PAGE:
Michael Melin returned to Sweden in 2010 after a three-year posting to Bangalore. 'In general, returning expatriates boost their careers within one year,' said the Volvo manager. 'And in terms of personal growth, I think my time in India has helped me learn a lot.'

The allure of Asia might also be boosted by dim job prospects in the West.

The US Bureau of Labour Statistics reported last December that overall graduate unemployment - at 5.1 per cent - is at its highest level since 1970. Last month, the UK's Office for National Statistics revealed that one in five new graduates was without a job in the third quarter of 2010.

However, job-seekers from the West looking for an easier job market to crack should not put all their eggs in the Asian basket.

As stubbornly high graduate unemployment rates cause countries like the UK to institute protectionist measures that reduce the number of skilled workers from outside the EU, more talent of Asian origin is opting to return home, heating up the competition for choice jobs.

Hong Kong resident Jeremy Poon - who is a British citizen - is a prime example. The Cambridge history graduate said that all the internships he did so far were based in Hong Kong, where firms - particularly those with China connections - were eager to take new interns.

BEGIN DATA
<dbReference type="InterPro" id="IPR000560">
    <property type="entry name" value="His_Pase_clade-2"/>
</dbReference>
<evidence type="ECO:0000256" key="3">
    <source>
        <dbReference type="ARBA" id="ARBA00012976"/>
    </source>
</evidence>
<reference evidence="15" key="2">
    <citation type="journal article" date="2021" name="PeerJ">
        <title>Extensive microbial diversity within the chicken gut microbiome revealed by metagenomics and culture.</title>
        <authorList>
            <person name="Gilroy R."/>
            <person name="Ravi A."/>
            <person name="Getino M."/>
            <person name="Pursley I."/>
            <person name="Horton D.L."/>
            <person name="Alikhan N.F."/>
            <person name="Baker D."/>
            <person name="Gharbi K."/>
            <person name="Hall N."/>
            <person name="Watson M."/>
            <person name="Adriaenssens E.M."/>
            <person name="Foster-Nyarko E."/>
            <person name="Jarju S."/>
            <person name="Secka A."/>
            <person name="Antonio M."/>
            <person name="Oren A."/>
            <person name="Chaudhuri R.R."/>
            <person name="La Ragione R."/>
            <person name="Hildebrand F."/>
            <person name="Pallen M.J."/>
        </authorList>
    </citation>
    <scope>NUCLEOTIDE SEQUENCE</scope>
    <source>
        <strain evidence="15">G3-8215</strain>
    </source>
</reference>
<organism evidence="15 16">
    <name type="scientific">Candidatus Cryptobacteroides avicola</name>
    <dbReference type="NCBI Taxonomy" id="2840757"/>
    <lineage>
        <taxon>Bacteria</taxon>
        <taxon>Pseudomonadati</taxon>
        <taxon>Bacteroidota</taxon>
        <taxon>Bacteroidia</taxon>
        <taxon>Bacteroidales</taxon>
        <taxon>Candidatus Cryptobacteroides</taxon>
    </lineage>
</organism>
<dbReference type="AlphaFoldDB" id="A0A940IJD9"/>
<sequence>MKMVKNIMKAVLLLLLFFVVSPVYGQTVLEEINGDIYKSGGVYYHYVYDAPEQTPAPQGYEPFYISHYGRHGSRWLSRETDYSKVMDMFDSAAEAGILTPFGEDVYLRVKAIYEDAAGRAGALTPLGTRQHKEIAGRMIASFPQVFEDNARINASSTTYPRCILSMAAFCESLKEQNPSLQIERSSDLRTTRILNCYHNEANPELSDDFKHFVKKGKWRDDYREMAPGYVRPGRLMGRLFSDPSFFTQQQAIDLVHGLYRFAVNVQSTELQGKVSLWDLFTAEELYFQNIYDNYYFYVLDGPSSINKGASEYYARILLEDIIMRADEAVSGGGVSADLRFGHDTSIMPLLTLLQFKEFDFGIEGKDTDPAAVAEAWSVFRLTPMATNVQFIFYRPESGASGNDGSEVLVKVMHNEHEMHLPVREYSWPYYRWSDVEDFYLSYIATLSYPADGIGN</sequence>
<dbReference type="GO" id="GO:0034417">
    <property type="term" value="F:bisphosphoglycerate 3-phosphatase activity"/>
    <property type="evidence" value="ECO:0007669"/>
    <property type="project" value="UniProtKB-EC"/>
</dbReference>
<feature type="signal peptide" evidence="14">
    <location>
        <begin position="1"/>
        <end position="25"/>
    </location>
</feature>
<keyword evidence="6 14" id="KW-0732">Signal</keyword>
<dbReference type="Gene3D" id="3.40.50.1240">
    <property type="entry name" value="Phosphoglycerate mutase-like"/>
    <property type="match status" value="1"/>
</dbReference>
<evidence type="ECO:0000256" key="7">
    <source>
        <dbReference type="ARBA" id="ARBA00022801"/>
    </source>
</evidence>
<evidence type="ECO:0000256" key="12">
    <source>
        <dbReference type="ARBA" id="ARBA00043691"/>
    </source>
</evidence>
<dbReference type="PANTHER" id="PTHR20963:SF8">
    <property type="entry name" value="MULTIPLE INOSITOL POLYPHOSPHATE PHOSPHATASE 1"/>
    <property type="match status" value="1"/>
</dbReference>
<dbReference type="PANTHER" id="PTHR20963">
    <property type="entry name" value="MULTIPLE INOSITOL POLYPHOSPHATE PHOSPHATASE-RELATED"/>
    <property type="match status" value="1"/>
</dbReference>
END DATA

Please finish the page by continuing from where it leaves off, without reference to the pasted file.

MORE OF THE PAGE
'Although I shall carry on looking for jobs in both Asia and Europe, I look at the Asian job market with a lot more optimism,' he said.

With more international graduates flocking to Asia (especially China and India) for jobs, many are also opting for an executive education in the region to get a leg up on the competition.

'Since 2006, we have seen a three-fold increase in the number of North American applicants for our NUS MBA and more than a four-fold increase in European applicants,' said Lim Yue Wen, director of graduate studies at the National University of Singapore (NUS) Business School.

Darren Joe, marketing and admissions manager of the MBA programme at the Singapore Management University, said the number of American students has tripled to almost 8 per cent, compared to their pioneer batch in 2008. 'Students from the US and Europe have all stayed in Singapore to work,' said Mr Joe.

Even Asian business schools traditionally not on the radar of international students are getting more attention.

'International students currently make up 37 per cent of the student population,' said Yuan Mei, a spokeswoman for the China Europe International Business School in Shanghai. 'This is a 42 per cent increase from last year, and a 100 per cent increase from five years ago.'

VK Menon, senior director of admissions and career advancement services at the Hyderabad-based Indian School of Business (ISB), told BT that they have witnessed 'a 20 per cent increase in the number of international applicants over the past year'.

One of them is Mr Guizetti, who graduated in 2007. He said he chose the ISB because 'India is heading towards the centre of the world'.

Equally young, restless and culturally ambidextrous is Mr Poon, who is currently finishing up a masters degree at the Diplomatic Academy of Vienna. 'I hold the view that it does not really matter where one works in today's globalised world,' he said. 'Nevertheless it does seem that the world's focus is increasingly moving towards Asia.'